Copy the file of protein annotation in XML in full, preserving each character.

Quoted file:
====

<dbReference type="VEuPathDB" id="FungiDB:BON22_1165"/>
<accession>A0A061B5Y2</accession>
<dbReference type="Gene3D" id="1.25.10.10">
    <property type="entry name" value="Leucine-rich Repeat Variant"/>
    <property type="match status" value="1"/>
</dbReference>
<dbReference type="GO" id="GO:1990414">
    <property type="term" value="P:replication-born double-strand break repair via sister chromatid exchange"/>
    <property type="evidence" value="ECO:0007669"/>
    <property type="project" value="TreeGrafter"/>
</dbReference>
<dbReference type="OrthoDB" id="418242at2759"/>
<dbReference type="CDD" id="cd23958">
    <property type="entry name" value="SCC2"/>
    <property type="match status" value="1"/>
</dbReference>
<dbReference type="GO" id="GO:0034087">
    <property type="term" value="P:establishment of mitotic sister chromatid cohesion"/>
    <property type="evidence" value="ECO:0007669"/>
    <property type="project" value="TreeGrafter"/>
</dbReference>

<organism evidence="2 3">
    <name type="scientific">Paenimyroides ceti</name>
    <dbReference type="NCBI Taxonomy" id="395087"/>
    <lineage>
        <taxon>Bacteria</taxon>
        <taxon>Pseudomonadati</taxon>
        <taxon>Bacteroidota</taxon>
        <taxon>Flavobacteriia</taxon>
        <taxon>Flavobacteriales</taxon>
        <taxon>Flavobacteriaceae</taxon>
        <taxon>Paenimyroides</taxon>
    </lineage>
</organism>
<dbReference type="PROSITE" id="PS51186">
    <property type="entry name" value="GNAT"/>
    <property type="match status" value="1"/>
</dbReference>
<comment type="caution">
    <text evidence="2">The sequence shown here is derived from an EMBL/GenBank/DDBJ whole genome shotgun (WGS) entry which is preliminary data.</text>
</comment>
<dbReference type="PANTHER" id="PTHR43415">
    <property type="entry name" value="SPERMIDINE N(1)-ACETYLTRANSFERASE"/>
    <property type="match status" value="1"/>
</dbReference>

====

<dbReference type="VEuPathDB" id="FungiDB:BON22_1165"/>
<accession>A0A061B5Y2</accession>
<dbReference type="Gene3D" id="1.25.10.10">
    <property type="entry name" value="Leucine-rich Repeat Variant"/>
    <property type="match status" value="1"/>
</dbReference>
<dbReference type="GO" id="GO:1990414">
    <property type="term" value="P:replication-born double-strand break repair via sister chromatid exchange"/>
    <property type="evidence" value="ECO:0007669"/>
    <property type="project" value="TreeGrafter"/>
</dbReference>
<dbReference type="OrthoDB" id="418242at2759"/>
<dbReference type="CDD" id="cd23958">
    <property type="entry name" value="SCC2"/>
    <property type="match status" value="1"/>
</dbReference>
<dbReference type="GO" id="GO:0034087">
    <property type="term" value="P:establishment of mitotic sister chromatid cohesion"/>
    <property type="evidence" value="ECO:0007669"/>
    <property type="project" value="TreeGrafter"/>
</dbReference>

<organism evidence="2 3">
    <name type="scientific">Paenimyroides ceti</name>
    <dbReference type="NCBI Taxonomy" id="395087"/>
    <lineage>
        <taxon>Bacteria</taxon>
        <taxon>Pseudomonadati</taxon>
        <taxon>Bacteroidota</taxon>
        <taxon>Flavobacteriia</taxon>
        <taxon>Flavobacteriales</taxon>
        <taxon>Flavobacteriaceae</taxon>
        <taxon>Paenimyroides</taxon>
    </lineage>
</organism>
<dbReference type="PROSITE" id="PS51186">
    <property type="entry name" value="GNAT"/>
    <property type="match status" value="1"/>
</dbReference>
<comment type="caution">
    <text evidence="2">The sequence shown here is derived from an EMBL/GenBank/DDBJ whole genome shotgun (WGS) entry which is preliminary data.</text>
</comment>
<dbReference type="PANTHER" id="PTHR43415">
    <property type="entry name" value="SPERMIDINE N(1)-ACETYLTRANSFERASE"/>
    <property type="match status" value="1"/>
</dbReference>